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S is for Sad

"...and for the mysterious appetite that often surges in us when our hearts seem about to break and our lives seem too bleakly empty.  Like every other physical phenomenon, there is always good reason for this hunger if we are blunt enough to recognize it.

"The prettifiers of human passion choose to think that a man who has just watched his true love die is lifted above such ugly things as food, that he is exalted by his grief, that his mind dwells exclusively on thoughts of eternity and the hereafter....The truth is that most bereaved souls crave nourishment more tangible than prayers:  they want a steak.  What is more, they need a steak.  Preferably they need it rare, grilled, heavily salted, for that way it is most easily digested, and most quickly turned into the glandular whip their tired adrenals cry for.

"A prime story of this need is the chapter in Thomas Wolfe's Look Homeward, Angel, just after Ben has died, when his two racked brothers begin to laugh and joke like young colts, and then go in the dawn to Ben's favorite all-night beanery and eat an enormous, silly meal.  Another good example is in DH Lawrence's Sons and Lovers, as I remember.  There are many more, all of them shocking, and yet strangely reassuring too, like some kinds of music.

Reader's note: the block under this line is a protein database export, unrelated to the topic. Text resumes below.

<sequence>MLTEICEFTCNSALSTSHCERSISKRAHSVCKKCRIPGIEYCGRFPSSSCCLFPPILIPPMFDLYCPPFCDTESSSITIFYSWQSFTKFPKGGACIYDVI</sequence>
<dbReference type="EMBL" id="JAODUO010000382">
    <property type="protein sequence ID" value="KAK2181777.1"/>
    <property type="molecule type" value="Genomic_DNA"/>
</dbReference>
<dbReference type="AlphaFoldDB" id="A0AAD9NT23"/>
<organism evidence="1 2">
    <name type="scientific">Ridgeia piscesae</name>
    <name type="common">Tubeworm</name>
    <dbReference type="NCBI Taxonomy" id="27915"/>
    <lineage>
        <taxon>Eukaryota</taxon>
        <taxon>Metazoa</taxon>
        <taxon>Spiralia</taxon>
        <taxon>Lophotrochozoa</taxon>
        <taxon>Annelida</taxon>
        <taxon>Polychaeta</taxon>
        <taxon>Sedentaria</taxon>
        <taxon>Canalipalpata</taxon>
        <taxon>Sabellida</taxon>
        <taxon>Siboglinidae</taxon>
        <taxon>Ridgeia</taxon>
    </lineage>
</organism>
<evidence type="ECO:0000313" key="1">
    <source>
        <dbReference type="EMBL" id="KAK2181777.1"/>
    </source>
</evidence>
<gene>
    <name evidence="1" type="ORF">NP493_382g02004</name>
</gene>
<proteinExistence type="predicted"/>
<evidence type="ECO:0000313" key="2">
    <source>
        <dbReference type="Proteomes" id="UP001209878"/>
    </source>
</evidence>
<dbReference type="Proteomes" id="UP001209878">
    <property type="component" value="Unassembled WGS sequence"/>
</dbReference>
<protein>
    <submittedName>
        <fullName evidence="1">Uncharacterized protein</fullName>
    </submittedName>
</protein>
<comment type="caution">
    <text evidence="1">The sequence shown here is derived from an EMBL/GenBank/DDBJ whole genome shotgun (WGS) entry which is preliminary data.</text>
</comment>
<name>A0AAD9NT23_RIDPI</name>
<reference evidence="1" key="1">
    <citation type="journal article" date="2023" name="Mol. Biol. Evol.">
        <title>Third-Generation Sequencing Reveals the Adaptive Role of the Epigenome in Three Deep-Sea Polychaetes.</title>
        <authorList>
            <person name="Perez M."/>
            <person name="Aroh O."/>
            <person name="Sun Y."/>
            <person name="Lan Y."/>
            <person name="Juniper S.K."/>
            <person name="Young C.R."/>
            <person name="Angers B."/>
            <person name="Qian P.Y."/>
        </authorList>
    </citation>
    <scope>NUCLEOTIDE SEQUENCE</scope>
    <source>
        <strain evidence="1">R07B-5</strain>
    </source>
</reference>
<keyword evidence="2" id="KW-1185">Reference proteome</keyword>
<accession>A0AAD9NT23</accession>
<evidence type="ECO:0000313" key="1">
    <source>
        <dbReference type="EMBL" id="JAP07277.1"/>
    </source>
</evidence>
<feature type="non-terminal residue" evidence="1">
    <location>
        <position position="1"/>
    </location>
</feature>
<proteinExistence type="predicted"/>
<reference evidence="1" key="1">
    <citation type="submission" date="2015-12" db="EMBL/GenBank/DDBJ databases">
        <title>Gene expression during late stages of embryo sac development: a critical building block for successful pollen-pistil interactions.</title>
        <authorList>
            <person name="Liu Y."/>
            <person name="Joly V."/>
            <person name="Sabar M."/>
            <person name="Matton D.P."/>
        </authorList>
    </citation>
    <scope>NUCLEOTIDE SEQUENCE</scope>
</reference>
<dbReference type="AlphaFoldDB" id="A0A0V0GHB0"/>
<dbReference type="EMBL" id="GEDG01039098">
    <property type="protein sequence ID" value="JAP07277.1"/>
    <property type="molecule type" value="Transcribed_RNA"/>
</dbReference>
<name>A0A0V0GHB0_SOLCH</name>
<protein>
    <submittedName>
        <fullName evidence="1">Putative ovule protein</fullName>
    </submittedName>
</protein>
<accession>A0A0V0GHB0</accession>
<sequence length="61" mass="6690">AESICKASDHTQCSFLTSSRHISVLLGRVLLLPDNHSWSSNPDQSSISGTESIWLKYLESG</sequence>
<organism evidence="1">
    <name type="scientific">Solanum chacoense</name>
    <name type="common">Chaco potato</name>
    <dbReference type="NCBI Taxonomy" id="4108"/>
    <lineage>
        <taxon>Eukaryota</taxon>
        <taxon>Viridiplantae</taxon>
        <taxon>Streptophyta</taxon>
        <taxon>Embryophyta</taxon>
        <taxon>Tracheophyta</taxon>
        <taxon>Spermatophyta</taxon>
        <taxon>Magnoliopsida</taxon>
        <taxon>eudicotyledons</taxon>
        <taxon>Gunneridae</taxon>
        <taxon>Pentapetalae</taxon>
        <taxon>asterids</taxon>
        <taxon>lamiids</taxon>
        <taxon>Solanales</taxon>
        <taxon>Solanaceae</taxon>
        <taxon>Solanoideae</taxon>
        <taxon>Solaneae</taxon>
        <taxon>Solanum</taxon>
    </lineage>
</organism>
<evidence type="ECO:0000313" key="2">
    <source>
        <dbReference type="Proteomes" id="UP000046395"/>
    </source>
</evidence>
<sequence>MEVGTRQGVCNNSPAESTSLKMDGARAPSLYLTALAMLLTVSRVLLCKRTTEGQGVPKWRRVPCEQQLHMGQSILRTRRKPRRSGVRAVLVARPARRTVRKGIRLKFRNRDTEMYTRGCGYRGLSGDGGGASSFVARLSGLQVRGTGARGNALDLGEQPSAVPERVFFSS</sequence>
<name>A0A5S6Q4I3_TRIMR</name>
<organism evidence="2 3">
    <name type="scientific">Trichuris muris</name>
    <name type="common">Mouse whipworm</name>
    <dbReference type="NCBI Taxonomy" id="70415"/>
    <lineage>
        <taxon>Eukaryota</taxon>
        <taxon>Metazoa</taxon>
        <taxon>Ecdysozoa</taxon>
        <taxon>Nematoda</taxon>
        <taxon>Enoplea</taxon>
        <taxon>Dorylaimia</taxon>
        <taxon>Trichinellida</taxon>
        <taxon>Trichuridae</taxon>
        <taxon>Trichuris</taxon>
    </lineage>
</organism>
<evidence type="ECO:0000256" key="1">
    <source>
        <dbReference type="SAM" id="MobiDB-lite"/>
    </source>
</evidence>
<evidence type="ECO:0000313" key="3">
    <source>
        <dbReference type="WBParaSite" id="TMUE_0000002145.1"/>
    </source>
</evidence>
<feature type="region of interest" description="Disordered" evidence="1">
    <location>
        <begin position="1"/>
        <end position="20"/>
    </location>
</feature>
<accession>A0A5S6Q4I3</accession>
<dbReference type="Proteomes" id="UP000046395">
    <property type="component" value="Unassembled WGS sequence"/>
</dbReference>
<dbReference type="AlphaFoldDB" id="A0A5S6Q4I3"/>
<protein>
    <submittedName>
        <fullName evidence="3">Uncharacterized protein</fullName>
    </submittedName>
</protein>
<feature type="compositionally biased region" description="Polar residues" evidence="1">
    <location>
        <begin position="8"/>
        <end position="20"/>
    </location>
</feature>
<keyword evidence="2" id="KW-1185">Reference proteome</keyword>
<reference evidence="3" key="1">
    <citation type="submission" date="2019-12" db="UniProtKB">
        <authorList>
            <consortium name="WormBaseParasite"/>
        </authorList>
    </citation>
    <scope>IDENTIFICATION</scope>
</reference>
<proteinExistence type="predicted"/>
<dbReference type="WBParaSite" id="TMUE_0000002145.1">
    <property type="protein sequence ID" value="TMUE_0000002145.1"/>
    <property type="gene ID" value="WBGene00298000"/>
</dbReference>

"Perhaps that is because they are true, far past prettiness.  They tell us what we then most need to be reminded of, that underneath the anguish of death and pain and ugliness are the facts of hunger and unquenchable life, shining, peaceful.  It is as if our bodies, wiser than we who wear them,
call out for encouragement and strength and, in spite of us and of the patterns of proper behavior we have learned, compel us to answer, and to eat."

MFK Fisher, How to Cook a Wolf


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